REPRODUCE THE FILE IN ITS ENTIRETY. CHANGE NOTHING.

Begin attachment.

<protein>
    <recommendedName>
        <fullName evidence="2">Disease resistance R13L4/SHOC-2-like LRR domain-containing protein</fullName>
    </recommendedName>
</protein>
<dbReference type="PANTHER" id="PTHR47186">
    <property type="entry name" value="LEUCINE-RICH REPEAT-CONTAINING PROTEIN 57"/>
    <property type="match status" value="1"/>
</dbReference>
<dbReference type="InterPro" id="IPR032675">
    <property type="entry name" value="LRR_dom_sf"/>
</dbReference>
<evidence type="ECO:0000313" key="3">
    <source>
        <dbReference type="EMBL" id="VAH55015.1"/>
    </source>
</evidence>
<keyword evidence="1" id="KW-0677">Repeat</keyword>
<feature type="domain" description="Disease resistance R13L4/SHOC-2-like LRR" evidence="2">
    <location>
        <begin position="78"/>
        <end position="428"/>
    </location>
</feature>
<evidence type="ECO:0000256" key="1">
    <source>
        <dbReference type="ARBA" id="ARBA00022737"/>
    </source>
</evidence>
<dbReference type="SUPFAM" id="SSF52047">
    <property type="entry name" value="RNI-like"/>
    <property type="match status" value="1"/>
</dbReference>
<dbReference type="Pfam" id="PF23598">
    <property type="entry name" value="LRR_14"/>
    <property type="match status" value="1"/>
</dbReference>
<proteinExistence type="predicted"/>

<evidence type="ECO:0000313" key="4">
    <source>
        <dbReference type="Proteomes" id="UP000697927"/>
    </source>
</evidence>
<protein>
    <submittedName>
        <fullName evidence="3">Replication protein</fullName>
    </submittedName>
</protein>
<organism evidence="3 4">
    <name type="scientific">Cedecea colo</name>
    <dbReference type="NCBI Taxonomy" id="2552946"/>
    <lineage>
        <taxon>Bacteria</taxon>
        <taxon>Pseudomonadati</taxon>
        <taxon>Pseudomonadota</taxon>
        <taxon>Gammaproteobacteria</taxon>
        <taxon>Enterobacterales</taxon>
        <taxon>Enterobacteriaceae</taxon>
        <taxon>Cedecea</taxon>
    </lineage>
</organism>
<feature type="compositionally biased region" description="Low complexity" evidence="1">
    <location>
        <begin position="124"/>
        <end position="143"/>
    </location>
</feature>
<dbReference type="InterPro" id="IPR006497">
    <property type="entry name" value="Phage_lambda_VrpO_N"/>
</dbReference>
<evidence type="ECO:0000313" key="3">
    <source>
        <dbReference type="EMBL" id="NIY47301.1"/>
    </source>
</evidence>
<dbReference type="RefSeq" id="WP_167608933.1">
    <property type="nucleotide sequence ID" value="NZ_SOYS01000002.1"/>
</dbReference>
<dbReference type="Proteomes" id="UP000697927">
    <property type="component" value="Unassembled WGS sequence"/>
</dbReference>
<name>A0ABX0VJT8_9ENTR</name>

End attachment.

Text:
<protein>
    <recommendedName>
        <fullName evidence="2">Disease resistance R13L4/SHOC-2-like LRR domain-containing protein</fullName>
    </recommendedName>
</protein>
<dbReference type="PANTHER" id="PTHR47186">
    <property type="entry name" value="LEUCINE-RICH REPEAT-CONTAINING PROTEIN 57"/>
    <property type="match status" value="1"/>
</dbReference>
<dbReference type="InterPro" id="IPR032675">
    <property type="entry name" value="LRR_dom_sf"/>
</dbReference>
<evidence type="ECO:0000313" key="3">
    <source>
        <dbReference type="EMBL" id="VAH55015.1"/>
    </source>
</evidence>
<keyword evidence="1" id="KW-0677">Repeat</keyword>
<feature type="domain" description="Disease resistance R13L4/SHOC-2-like LRR" evidence="2">
    <location>
        <begin position="78"/>
        <end position="428"/>
    </location>
</feature>
<evidence type="ECO:0000256" key="1">
    <source>
        <dbReference type="ARBA" id="ARBA00022737"/>
    </source>
</evidence>
<dbReference type="SUPFAM" id="SSF52047">
    <property type="entry name" value="RNI-like"/>
    <property type="match status" value="1"/>
</dbReference>
<dbReference type="Pfam" id="PF23598">
    <property type="entry name" value="LRR_14"/>
    <property type="match status" value="1"/>
</dbReference>
<proteinExistence type="predicted"/>

<evidence type="ECO:0000313" key="4">
    <source>
        <dbReference type="Proteomes" id="UP000697927"/>
    </source>
</evidence>
<protein>
    <submittedName>
        <fullName evidence="3">Replication protein</fullName>
    </submittedName>
</protein>
<organism evidence="3 4">
    <name type="scientific">Cedecea colo</name>
    <dbReference type="NCBI Taxonomy" id="2552946"/>
    <lineage>
        <taxon>Bacteria</taxon>
        <taxon>Pseudomonadati</taxon>
        <taxon>Pseudomonadota</taxon>
        <taxon>Gammaproteobacteria</taxon>
        <taxon>Enterobacterales</taxon>
        <taxon>Enterobacteriaceae</taxon>
        <taxon>Cedecea</taxon>
    </lineage>
</organism>
<feature type="compositionally biased region" description="Low complexity" evidence="1">
    <location>
        <begin position="124"/>
        <end position="143"/>
    </location>
</feature>
<dbReference type="InterPro" id="IPR006497">
    <property type="entry name" value="Phage_lambda_VrpO_N"/>
</dbReference>
<evidence type="ECO:0000313" key="3">
    <source>
        <dbReference type="EMBL" id="NIY47301.1"/>
    </source>
</evidence>
<dbReference type="RefSeq" id="WP_167608933.1">
    <property type="nucleotide sequence ID" value="NZ_SOYS01000002.1"/>
</dbReference>
<dbReference type="Proteomes" id="UP000697927">
    <property type="component" value="Unassembled WGS sequence"/>
</dbReference>
<name>A0ABX0VJT8_9ENTR</name>